Gary is the founder and CEO of International Justice Mission, an organization with clear vision and significant ambition. For more than twenty-five years, IJM staff members around the world have worked with local authorities to rescue and protect tens of thousands of people from violent forms of oppression such as labor trafficking, sexual exploitation, police abuse of power, and violence against women and children. By 2030, they seek to rescue millions and protect half a billion of the world’s most vulnerable from ever experiencing this kind of violent exploitation in the first place. There’s a lot to do if they’re going to accomplish this mission—and Gary says that’s why every IJM staff member at every office around the world begins their day with 30 minutes of silent prayer. Just a few hours later, they gather together for another 30 minutes of corporate prayer. Last year, the time they invested in prayer was valued at $4 million. And Gary considers it an essential investment. 

The Influence of Prayer

I love what he says about prayer. He explains that when we say that something matters, we could mean two different things. The first meaning is we value this thing. It matters to us, and we cherish it: like our marriage or our home. The second way to matter is to make a difference. This is why it matters to bring sunscreen to the beach. It matters to an outcome that we value—like avoiding a blistering sunburn.

Gary compellingly argues that prayer matters not only in this first way, in which it’s valuable to us, but also in the second, in which it actually influences outcomes in real-world struggles. His team goes head-to-head with evils seen and unseen every day, and they regularly confront circumstances far beyond their control. But nothing they confront is beyond God’s control. 

“God in His sovereignty has chosen not to do all of this on His own. Rather God has chosen to give us a part to play in things that really matter. God allows us to impact real events, both by the work we do and through unleashing His power into the world through our asking,” he reflects. “We cannot choose to matter more than God has ordained. That would be pride. But we can choose to matter less than He has ordained by declining His invitation to release His power into the world through prayer.”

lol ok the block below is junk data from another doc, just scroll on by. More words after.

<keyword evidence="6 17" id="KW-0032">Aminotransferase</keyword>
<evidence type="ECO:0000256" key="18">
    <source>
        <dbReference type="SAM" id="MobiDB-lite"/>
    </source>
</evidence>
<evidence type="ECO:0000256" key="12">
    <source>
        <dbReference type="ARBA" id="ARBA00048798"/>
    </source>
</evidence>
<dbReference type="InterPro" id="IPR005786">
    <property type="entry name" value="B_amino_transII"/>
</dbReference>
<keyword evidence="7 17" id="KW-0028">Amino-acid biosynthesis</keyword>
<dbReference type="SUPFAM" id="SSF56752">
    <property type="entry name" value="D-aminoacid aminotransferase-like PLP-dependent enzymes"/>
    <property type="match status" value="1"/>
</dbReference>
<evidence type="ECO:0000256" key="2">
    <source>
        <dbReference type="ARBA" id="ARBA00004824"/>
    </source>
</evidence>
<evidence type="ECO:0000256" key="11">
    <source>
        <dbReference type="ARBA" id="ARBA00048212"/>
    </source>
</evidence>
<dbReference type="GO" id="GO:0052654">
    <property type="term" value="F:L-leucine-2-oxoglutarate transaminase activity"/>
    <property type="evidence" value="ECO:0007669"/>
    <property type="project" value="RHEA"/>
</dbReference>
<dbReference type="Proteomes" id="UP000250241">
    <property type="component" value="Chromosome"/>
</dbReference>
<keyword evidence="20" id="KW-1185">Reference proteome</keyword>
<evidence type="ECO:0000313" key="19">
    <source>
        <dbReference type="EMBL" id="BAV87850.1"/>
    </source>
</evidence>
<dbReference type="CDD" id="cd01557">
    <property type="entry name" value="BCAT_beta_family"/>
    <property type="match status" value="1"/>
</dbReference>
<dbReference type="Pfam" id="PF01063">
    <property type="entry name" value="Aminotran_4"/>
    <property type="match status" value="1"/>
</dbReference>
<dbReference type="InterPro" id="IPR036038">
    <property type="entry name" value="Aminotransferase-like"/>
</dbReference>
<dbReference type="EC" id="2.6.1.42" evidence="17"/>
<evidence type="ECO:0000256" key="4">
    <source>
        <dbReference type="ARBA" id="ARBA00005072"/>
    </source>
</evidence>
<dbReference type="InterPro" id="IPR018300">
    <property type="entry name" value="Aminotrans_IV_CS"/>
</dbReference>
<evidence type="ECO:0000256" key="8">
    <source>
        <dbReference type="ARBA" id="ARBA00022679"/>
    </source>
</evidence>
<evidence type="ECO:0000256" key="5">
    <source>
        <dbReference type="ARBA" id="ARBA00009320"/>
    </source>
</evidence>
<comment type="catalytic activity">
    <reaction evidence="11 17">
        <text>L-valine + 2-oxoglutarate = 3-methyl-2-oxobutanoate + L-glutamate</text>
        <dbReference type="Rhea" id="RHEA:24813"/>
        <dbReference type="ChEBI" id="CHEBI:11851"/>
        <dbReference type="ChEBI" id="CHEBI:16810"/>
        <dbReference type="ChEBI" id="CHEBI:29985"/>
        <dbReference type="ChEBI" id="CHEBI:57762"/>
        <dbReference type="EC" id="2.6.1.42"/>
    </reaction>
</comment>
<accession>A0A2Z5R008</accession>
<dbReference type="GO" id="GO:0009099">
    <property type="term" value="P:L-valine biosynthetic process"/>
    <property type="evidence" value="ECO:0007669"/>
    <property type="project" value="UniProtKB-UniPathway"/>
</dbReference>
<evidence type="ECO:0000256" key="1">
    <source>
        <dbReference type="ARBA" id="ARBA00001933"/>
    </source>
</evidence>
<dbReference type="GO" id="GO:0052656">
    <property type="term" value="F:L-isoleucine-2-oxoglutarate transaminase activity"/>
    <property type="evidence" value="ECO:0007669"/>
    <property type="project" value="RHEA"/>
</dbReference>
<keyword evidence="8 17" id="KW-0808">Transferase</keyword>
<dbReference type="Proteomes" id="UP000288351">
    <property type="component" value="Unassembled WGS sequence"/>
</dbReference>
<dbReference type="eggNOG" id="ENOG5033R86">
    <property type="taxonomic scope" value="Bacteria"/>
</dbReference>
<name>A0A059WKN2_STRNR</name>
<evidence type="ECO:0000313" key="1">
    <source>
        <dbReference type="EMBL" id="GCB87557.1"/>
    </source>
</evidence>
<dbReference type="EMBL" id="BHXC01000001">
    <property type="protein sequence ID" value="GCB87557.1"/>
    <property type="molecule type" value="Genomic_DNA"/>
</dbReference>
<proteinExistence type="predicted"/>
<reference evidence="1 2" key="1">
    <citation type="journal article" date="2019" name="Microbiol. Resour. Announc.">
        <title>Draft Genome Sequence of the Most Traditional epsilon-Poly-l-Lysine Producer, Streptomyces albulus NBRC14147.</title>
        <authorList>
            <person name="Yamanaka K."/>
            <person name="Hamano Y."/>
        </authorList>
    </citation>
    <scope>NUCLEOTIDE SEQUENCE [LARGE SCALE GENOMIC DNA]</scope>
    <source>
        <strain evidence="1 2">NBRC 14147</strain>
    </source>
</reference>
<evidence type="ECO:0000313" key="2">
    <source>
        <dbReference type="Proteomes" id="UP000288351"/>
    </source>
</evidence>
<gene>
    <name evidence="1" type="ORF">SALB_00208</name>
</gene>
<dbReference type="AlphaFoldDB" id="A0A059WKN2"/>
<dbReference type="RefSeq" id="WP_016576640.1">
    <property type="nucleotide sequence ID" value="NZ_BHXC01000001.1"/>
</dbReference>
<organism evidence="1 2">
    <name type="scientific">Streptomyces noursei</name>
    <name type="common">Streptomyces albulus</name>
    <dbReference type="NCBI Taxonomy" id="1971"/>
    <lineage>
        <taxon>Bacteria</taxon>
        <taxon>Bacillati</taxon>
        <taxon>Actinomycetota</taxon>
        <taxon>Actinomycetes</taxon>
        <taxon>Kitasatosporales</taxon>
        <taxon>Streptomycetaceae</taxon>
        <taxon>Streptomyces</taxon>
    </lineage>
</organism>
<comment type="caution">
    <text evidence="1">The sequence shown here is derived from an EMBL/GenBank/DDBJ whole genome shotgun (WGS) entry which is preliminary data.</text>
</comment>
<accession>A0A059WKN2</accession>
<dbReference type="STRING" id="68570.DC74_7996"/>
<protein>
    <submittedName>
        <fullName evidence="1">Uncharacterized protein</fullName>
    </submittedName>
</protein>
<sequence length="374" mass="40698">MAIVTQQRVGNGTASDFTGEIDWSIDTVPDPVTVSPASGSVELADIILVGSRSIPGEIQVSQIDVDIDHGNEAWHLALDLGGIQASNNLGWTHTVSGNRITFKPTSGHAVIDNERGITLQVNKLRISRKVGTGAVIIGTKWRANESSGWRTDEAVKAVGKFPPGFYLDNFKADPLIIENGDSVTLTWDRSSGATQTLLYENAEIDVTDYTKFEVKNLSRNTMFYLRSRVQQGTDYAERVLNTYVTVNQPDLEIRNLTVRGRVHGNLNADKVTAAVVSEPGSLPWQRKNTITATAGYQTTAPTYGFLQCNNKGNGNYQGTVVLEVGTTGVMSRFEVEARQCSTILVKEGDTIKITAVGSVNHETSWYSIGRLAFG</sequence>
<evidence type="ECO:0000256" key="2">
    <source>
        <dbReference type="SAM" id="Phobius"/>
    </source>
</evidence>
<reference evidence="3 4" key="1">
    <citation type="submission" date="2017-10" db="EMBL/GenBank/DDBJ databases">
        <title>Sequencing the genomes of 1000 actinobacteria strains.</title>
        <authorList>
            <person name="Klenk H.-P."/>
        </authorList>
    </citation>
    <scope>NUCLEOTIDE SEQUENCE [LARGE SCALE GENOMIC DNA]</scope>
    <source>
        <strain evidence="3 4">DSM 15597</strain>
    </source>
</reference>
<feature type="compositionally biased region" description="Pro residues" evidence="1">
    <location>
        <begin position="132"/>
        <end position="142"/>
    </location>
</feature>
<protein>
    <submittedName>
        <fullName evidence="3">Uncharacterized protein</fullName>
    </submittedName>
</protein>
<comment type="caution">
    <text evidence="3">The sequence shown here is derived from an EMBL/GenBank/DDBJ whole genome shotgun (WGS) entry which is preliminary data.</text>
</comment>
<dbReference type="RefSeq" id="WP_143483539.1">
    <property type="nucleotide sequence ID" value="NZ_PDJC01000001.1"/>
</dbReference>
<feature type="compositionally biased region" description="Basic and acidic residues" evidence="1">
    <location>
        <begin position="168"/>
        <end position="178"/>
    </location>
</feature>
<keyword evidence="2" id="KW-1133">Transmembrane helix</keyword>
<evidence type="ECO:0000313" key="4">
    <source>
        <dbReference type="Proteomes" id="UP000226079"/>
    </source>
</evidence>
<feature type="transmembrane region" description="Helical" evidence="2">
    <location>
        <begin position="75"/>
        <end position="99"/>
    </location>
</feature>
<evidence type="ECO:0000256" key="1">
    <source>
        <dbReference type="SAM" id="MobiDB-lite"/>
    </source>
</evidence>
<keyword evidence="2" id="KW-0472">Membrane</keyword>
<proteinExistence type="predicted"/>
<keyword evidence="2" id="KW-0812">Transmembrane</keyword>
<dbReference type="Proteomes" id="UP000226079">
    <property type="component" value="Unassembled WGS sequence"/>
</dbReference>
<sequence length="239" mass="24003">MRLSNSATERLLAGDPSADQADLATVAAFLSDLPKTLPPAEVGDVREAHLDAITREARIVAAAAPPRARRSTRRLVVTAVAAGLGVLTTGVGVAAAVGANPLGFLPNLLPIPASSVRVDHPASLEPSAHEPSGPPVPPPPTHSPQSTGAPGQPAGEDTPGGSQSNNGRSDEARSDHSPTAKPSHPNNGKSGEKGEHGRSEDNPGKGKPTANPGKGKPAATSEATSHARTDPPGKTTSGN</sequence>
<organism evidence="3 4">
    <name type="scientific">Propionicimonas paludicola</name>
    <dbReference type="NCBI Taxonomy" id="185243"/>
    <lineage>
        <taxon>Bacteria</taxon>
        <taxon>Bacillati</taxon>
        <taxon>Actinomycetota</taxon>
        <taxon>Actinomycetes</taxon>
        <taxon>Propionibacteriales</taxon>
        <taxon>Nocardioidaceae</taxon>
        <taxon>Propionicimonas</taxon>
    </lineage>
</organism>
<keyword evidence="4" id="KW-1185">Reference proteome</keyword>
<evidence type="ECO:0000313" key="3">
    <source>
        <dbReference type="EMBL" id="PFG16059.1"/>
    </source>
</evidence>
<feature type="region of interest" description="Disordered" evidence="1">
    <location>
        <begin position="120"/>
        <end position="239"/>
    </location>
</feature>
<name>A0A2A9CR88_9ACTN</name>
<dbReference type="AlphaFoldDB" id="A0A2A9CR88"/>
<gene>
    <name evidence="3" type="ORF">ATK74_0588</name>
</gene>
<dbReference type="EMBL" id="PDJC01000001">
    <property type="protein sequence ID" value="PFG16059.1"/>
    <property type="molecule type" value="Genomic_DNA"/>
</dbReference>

This is a humbling and freeing reminder. It’s amazing news, actually! Our missions are not our own. The burdens that can weigh on us so heavily were never ours to carry. Through prayer, we are invited to bring our calling, our insufficiency, our heartaches before our omniscient, all-loving God. God is with us, and prayer orients our hearts and minds to His presence. And through prayer, God “unleash[es] His power into the world.” God’s Kingdom comes and His will is done, on earth as it is in heaven. Prayer matters for us and for our world. 

Lord, teach us to pray!  

Peter Greer is president and CEO of HOPE International, a global Christ-centered organization working to alleviate physical and spiritual poverty in more than 20 countries around the world. Peter’s favorite part of his role is spending time with the remarkable entrepreneurs HOPE serves. A graduate of Harvard’s Kennedy School, Peter has co-authored 15 books, including his latest release, Lead with Prayer. Peter lives with his wife, Laurel, and their four children in Lancaster, PA. For more information and free resources to cultivate rhythms of personal and organizational prayer, visit